Nikhar Gaikwad | August 31 | American Journal of Political Science
The world is urbanizing at a lightening pace. This is especially true in developing countries, as migrants relocate from rural areas to towns and cities in search of jobs, education, and cosmopolitan lifestyles. Yet shifting to new destinations is challenging. Poorer migrants often find themselves consigned to urban peripheries, and rank among the most marginalized classes of citizens in developing countries globally.
In our new paper, “Do Politicians Discriminate Against Internal Migrants?” we theorize and investigate the kind of treatment internal migrants receive when they move to new destinations. In particular, we test whether elected urban politicians treat migrants’ requests for basic constituency services similarly or differently to requests from long-term city residents (city “natives,” so to speak).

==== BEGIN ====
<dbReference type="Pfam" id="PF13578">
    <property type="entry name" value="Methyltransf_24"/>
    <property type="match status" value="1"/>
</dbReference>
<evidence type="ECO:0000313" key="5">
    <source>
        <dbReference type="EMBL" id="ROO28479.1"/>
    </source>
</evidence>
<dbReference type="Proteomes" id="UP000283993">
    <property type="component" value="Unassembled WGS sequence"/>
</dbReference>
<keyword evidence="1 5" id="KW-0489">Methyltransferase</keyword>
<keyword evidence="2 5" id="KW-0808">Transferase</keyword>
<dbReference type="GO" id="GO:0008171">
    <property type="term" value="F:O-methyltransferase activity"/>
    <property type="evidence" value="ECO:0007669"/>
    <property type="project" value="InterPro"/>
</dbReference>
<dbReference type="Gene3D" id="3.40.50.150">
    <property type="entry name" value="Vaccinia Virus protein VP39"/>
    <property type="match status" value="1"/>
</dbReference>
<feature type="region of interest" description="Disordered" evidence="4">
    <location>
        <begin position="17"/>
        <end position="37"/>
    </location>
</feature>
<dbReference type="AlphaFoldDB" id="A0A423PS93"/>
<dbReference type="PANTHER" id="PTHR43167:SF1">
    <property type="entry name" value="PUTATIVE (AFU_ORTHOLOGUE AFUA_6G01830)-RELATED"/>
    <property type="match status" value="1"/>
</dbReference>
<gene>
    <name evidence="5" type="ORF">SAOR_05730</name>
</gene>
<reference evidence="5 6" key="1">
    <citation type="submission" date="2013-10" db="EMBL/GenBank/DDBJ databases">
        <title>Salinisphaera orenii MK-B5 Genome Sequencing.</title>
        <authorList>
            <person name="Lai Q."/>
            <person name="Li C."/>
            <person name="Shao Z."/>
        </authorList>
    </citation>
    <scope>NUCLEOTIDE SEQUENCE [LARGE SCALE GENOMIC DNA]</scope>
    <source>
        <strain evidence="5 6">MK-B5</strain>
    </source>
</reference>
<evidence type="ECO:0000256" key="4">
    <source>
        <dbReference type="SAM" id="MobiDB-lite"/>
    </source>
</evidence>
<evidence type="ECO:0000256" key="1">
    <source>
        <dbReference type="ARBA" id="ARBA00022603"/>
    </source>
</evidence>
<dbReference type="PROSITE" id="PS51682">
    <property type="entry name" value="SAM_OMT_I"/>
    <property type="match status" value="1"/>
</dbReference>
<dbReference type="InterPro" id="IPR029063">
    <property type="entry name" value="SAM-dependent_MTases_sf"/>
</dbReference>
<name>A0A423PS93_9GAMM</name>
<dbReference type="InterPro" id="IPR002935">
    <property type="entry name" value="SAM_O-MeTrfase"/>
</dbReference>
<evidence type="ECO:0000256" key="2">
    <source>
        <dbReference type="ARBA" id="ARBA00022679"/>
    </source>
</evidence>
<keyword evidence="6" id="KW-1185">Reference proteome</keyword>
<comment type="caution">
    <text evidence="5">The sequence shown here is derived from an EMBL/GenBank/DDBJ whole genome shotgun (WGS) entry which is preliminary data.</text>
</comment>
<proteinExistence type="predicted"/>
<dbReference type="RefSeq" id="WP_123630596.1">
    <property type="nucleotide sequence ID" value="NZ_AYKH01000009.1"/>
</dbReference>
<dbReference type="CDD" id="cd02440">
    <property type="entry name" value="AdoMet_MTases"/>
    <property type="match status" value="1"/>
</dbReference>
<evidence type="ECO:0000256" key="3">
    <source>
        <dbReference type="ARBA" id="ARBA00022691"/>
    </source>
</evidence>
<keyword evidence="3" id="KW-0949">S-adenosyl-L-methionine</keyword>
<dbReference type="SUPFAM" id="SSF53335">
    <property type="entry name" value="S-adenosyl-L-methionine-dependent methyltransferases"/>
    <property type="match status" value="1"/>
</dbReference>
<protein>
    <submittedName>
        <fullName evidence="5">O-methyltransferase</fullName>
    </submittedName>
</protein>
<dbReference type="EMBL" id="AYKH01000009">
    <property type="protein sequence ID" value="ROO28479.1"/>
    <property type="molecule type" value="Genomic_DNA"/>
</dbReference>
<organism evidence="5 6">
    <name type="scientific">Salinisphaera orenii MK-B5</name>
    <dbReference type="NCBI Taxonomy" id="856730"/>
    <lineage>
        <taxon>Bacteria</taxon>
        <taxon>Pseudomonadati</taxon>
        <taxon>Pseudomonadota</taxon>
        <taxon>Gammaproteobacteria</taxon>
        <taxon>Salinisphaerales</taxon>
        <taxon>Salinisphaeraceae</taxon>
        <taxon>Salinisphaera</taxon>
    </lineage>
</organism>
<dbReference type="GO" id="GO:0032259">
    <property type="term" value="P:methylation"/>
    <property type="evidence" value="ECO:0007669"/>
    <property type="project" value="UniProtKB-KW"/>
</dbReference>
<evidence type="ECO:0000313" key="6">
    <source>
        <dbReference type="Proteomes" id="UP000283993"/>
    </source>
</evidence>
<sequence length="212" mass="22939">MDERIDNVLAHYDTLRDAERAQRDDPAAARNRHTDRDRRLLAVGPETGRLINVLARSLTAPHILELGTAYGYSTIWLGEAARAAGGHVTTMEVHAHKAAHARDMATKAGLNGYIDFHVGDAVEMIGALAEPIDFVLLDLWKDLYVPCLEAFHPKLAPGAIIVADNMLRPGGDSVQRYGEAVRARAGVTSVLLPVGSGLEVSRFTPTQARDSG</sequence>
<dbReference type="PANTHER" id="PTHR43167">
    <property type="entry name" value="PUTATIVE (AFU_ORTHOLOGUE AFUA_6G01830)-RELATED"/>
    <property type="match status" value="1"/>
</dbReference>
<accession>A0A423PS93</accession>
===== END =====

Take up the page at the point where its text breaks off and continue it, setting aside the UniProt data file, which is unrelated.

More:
We suspect there to be at least three reasons why urban politicians would be less solicitous of migrant versus local requests. First, politicians may harbor prejudice against migrant “outsiders.” Second, they might channel the nativist preferences of the bulk of their voting constituents: locals who fear that the arrival of waves of newcomers will depress job opportunities in the area, create competition for scarce state resources, and lead to ethno-cultural “dilution.” Third, politicians may think that migrants will be unlikely to take part in local elections, curtailing incentives to respond to this group’s interests.
Originally published by The American Journal of Political Science. Read more here.